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Observance, age and wealth drive giving

November 24, 2016 23:21

A senior leader of the community once said to me: "If only we knew what makes someone give us a donation, we'd be able to unlock the full potential of our very generous and affluent community."

Well, I am delighted to report that we now have an answer to his pivotal question. A partial one, at least.

Whether it is even theoretically possible to provide a full model explaining what drives Jewish charitable giving is debatable. Think of the myriad potential thought processes that accompany any single donation, from those bearing upon the cause, the persuasiveness of the ask or the donor's personal circumstances, to simply whether anyone happened to answer the phone when it rang. The story behind every donation is unique. And equally, for that matter, is the story behind every non-donation.

Therein lies the beauty of JPR's National Jewish Community Survey dataset; it not only captures donations but also non-donations, because in trying to understand why people give, it is as important to understand why they do not give.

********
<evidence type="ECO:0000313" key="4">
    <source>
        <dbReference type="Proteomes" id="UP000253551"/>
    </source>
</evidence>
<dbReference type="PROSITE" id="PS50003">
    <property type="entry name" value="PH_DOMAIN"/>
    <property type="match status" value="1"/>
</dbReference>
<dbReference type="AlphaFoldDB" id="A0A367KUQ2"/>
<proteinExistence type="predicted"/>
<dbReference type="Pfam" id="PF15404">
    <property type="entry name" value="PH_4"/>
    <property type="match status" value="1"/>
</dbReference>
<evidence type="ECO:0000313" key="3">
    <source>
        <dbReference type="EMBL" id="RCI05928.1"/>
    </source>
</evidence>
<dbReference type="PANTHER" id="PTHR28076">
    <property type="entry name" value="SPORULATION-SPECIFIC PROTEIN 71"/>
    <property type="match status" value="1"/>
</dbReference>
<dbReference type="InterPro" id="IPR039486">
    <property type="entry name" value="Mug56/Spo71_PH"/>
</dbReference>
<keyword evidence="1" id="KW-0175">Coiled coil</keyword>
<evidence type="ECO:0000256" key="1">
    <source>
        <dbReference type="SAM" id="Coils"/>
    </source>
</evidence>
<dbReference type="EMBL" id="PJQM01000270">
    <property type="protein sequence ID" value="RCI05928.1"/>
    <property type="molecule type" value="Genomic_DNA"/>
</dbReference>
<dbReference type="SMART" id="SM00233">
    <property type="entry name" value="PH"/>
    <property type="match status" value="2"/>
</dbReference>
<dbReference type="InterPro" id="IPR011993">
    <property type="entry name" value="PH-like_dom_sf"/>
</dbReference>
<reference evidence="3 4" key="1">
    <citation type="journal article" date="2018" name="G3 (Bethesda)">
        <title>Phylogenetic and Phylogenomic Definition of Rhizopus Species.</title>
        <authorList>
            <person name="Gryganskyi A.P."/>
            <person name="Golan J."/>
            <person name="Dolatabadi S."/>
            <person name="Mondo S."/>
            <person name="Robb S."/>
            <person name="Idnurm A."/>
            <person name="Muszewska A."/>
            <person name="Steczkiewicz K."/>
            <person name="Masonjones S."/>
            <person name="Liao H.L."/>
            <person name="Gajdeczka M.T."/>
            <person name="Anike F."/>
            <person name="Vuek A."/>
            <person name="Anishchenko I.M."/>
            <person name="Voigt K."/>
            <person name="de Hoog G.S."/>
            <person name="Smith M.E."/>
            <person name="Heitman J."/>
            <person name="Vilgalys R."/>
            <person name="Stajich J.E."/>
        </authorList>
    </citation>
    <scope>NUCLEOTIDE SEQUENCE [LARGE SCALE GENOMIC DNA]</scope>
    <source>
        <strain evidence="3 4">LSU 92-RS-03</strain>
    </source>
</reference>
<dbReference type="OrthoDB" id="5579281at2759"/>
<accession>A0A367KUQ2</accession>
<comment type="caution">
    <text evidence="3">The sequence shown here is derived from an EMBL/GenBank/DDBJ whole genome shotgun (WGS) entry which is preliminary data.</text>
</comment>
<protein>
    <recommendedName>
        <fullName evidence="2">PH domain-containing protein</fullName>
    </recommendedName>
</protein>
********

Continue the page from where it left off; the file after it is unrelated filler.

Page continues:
JPR's data on the giving and non-giving habits of 3,736 Jews have been used to develop a statistically robust model that allows us to assert with confidence the three underlying drivers of Jewish charitable giving.

As with so many things in life, it all boils down to money. And age. And Jewish identity. Not surprisingly, we found that the larger a person's income, the greater the overall amount they give, be it to Jewish or general charities. However, it is a person's age that is the key predictor of their generosity, with older respondents tending to give in greater proportion to their means than younger ones. And the stronger a person's religiosity or level of Jewish communal engagement, the more likely they are to prioritise Jewish over non-Jewish charities.

These findings do arm fundraisers with some powerful information. First, they should be aware that the baby-boomer generation - the bulge of babies born after the Second World War - is now entering retirement. But it is also entering its peak ability to give. Soon that peak will pass. So now is a critical time to encourage gifts and legacies from this group.

Similarly, with growing secularisation in the community, pressure on Jewish charities will steadily increase. Perhaps we need to work harder to impart the ethical and cultural Jewish imperatives to give, as well as the religious ones, not just to make the life of one particular communal leader easier, but for the betterment of the whole community.

November 24, 2016 23:21

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